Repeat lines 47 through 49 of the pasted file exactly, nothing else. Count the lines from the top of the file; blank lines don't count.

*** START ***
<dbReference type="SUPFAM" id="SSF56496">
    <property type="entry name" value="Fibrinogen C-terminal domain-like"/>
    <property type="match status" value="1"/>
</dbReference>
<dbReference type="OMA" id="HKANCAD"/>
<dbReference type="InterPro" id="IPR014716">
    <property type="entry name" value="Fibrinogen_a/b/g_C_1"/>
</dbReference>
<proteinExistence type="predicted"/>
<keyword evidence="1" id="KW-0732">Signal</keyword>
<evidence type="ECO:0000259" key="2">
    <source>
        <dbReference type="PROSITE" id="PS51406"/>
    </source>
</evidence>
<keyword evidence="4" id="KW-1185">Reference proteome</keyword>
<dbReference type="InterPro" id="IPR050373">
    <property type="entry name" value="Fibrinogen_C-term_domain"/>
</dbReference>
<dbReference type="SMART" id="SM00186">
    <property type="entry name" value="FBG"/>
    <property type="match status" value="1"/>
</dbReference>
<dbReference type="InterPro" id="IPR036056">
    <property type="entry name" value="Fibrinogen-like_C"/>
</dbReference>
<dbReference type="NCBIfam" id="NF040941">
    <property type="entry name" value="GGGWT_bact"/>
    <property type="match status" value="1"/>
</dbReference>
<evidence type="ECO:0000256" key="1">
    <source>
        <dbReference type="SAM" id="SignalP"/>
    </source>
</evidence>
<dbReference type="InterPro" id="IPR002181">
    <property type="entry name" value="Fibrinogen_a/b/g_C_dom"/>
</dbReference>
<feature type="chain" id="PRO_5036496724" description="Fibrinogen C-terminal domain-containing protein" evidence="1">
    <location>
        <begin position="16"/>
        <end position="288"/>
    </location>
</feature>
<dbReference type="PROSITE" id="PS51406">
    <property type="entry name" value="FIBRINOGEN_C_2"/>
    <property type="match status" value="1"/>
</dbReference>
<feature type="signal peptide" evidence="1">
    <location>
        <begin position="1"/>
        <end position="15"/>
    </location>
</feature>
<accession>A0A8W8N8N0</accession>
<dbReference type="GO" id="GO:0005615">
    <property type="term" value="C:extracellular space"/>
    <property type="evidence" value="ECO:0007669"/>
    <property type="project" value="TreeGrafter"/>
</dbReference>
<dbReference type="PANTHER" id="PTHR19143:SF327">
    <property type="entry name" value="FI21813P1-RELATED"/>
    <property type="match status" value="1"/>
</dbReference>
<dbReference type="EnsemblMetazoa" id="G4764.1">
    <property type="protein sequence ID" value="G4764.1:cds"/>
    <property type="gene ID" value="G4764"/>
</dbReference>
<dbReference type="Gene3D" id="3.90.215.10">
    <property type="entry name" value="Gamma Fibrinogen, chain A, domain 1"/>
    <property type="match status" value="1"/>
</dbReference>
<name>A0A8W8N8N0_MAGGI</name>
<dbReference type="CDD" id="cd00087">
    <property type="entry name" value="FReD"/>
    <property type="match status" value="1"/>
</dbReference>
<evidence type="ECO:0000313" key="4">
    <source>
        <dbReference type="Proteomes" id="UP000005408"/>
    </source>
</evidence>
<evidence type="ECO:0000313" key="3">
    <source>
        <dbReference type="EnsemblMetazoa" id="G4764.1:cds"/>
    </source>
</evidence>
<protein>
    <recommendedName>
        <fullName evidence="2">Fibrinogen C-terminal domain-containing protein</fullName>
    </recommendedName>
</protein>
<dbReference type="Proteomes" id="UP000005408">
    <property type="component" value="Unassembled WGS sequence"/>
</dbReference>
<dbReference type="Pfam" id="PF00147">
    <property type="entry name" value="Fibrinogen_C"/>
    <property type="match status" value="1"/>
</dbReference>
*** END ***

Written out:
    <property type="match status" value="1"/>
</dbReference>
<feature type="signal peptide" evidence="1">